The Government is storming ahead with plans to ban the sale of new petrol and diesel vehicles in the UK amid calls to bring the current 2040 deadline forward.
The ban on fossil fuel-powered cars was announced last summer following a government report on ways to reduce toxic emissions in Britain.
Information about these measures was initially lacking. This led to confusion among car buyers over which vehicles would be banned and whether fuel-powered cars would be subject to higher levies than electric models.
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In January, the Society of Motor Manufacturers & Traders (SMMT) said that the confusion, along with the uncertainty over restrictions on diesel vehicles, had contributed to a 5.7% dip in new car sales in 2017.
The Government has since given more details about the ban – which it calls the Road to Zero – in an attempt to clear up the confusion.
Here’s everything you need to know about the Road to Zero:
When will the ban come into effect?
The Government plans to introduce the Road to Zero strategy in 2040, a target it has maintained since announcing the vehicle ban last year.
But Green Alliance, the environmental think-tank, believes the ban should be brought forward by ten years in order to encourage car buyers to invest in electric vehicles, The Guardian reports.
The think-tank argues that introducing the ban in 2030 would “ease the UK’s reliance on oil imports” and dramatically reduce the number of combustion-engined vehicles on British roads in the second half of the century, the paper reports.
Despite the efforts of Green Alliance, the latest reports indicate the Government has no intention of deviating from its plan to initiate the combustion car ban in 2040.
When will the Road to Zero strategy come into effect?
The Government will implement the Road to Zero measures in 2040, a target it has maintained since announcing plans to ban the sale of combustion- engined cars last year.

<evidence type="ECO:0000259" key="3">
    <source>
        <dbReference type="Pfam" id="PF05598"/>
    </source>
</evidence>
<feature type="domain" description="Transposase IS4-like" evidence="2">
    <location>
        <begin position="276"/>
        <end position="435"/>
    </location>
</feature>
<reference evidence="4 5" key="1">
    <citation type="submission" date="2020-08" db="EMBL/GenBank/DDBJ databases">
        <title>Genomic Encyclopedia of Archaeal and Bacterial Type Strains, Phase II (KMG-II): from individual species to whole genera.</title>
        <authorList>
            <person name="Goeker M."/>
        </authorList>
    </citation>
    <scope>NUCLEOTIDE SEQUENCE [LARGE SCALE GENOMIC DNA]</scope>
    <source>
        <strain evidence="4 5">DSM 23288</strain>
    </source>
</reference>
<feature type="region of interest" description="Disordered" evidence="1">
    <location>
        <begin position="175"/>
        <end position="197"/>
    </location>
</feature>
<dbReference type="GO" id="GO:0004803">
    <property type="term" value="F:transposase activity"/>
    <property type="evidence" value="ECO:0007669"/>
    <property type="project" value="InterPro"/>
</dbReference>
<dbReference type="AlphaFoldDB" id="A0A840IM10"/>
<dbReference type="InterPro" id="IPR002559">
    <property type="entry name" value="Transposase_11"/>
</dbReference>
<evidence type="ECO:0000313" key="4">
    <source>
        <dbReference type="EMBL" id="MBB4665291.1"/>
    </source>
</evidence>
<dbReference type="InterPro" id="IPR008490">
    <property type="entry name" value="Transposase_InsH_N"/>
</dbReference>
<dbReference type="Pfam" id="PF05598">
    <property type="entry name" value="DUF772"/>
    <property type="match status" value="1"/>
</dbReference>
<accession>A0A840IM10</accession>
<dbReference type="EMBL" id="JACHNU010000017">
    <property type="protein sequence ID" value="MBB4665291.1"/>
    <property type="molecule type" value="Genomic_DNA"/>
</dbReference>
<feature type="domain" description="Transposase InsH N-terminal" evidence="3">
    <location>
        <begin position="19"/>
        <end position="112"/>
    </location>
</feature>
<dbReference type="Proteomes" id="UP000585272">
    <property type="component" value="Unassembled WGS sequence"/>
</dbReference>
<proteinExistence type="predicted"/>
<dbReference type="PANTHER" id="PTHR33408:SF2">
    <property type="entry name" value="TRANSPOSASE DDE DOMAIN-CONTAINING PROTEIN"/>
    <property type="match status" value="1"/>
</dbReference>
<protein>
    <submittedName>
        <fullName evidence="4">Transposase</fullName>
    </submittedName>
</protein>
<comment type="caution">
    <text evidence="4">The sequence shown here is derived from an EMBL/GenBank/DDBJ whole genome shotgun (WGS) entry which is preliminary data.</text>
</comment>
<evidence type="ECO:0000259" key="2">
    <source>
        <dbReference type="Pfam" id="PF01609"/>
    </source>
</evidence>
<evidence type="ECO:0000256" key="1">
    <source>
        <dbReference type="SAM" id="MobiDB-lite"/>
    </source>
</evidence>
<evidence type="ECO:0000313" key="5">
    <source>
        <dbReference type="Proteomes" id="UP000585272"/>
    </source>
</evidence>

Under the Road to Zero strategy, any car powered exclusively by petrol or diesel fuel will be banned from sale in the UK from 2040 onwards.
The majority of cars on sale are fitted with regular combustion engines, although there are a number of hybrid and electric models available that would be permitted under the clean air strategy. These include all-electric cars from Tesla and the plug-in hybrid Mitsubishi PHEV.
Several car manufacturers are introducing their own targets for selling electrified vehicles only, says WhatCar?. Volvo, for example, has announced plans to offer its customers only hybrid and fully electric models from next year onwards.
Hydrogen powered cars will also be permitted under the new strategy.
The Toyota Mirai uses this type of fuel but only a handful of other car models are hydrogen powered. Keen to increase supply, the Government launched a £23m fund last year to help British manufacturers develop hydrogen vehicles, according to BBC News.
What about hybrid cars?
Hybrid cars are an unknown factor under the Road to Zero rules as the technology has been in place for over two decades and comes in many forms.
However, Autocar says that under the new strategy the Government plans to ban hybrid cars that cannot travel for 50 miles on electric energy alone.
If true, all hybrid models, along with regular combustion-engined cars, would be banned, the magazine says. Only certain plug-in hybrid cars, which feature combustion engines but can be charged in a similar fashion to electric vehicles, will be allowed.
A Government spokesperson told The Independent that reports suggesting the sale of hybrid cars would be banned were “categorically untrue”.
Either way, cars sold before 2040 will still be permitted to drive on UK roads as the strategy only affects the sale of new vehicles.
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